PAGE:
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Report: Predatory Lending Devastating Cash-strapped Small Businesses

So-called “confession loans,” a predatory but legal debt-collecting practice ravaging thousands of small businesses, is under fire from two U.S. senators who want it banned, according to a Bloomberg report.

The lenders that have unearthed the arcane “confession of judgement” law call themselves merchant cash-advance companies. They prey on unwitting small businesses lured by instant cash, charging usurious interest rates up to 400 percent annually, the report said. Before securing financing, borrowers must waive their right to defend themselves if the lender takes them to court. With no legal recourse, small businesses can lose their assets in the snap of a finger based merely on a lender’s accusation without proof.

Any cash strapped business, including channel partners, can be victimized. Congress banned these types of loans for consumers more than 30 years ago but a recent, similar effort for businesses initiated by the Consumer Financial Protection Bureau was blocked in the Senate.

To arrest the wolfish money-lending practice, Senators Sherrod Brown (D-OH) and Marco Rubio (R-FL) have proposed the Small Business Lending Fairness Act to prohibit their use in commercial transactions. The Small Business Finance Association has already declared its support of the bill, which would provide the Federal Trade Commission more leverage to protect small business owners from seeing their assets seized and their businesses devastated by exploitative lenders.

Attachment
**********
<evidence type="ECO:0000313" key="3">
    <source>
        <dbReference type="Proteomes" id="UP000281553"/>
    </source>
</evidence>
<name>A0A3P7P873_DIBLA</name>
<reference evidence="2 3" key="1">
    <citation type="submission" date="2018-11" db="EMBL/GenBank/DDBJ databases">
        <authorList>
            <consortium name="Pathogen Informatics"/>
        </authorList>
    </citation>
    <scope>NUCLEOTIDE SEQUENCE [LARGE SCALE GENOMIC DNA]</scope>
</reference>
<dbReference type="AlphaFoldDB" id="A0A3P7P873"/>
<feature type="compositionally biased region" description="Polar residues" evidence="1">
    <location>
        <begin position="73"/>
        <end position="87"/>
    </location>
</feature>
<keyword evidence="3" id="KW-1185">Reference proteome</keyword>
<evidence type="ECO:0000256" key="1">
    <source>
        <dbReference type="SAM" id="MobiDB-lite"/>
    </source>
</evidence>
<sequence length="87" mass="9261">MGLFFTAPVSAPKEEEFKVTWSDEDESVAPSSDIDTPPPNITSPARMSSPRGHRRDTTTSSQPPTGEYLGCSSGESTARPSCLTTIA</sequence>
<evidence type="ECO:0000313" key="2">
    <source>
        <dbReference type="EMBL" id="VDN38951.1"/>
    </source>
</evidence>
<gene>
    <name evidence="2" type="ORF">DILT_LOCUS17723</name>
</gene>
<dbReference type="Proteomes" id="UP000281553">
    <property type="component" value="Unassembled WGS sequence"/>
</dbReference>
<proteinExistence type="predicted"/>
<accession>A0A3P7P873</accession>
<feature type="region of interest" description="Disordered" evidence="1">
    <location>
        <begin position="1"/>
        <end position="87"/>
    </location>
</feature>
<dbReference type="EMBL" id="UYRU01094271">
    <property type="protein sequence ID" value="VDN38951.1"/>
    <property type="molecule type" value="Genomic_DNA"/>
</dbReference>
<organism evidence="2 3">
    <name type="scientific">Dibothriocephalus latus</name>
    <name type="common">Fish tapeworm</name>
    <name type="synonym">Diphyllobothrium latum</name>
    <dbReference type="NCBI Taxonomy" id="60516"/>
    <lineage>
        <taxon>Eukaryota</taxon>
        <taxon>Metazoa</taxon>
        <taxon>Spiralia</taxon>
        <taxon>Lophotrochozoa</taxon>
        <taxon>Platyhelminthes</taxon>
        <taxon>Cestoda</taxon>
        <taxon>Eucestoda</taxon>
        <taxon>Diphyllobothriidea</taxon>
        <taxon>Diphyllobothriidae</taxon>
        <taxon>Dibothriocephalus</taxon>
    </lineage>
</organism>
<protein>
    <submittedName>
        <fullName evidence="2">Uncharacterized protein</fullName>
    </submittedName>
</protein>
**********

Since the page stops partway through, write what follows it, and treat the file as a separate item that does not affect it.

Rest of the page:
“We started getting calls from small businesses that this just hit them from nowhere — it couldn’t be real, it seemed so far-fetched,” Brown told Bloomberg. “Nobody can really justify this,” he said. “But I also know anytime you go up against financial services interests in this body, it’s awfully hard to override that opposition.”

An earlier Bloomberg report in which small business borrowers in court filings and interviews revealed they had been victimized by lenders that forged documents, lied about the size of the debt or made up delinquent accounts without repercussions, apparently sparked Brown and Rubio into action. “We are taking another step in protecting America’s small businesses — the foundation of our economy — by preserving the right of a business to be heard in the court of law before a potential credit default,” Rubio told Bloomberg in an email.

The two senators weren’t the only ones to heed the call. New York’s attorney general has reportedly begun investigating the cash-advance industry. It’s a good thing: Bloomberg data compiled from more than 350 lenders revealed some 25,000 judgments in New York in the last six years collectively valued at $1.5 billion. Most of the confession judgments are filed in New York, the report said.

The opportunistic practice, which some states outlawed in the mid-1950s, picked up steam in the wake of the financial crisis when banks stopped lending as small businesses felt a cash crunch. Last year, the money lending industry extended about $15 billion in credit, according to an estimate by investment bank Bryant Park Capital, Bloomberg reported.

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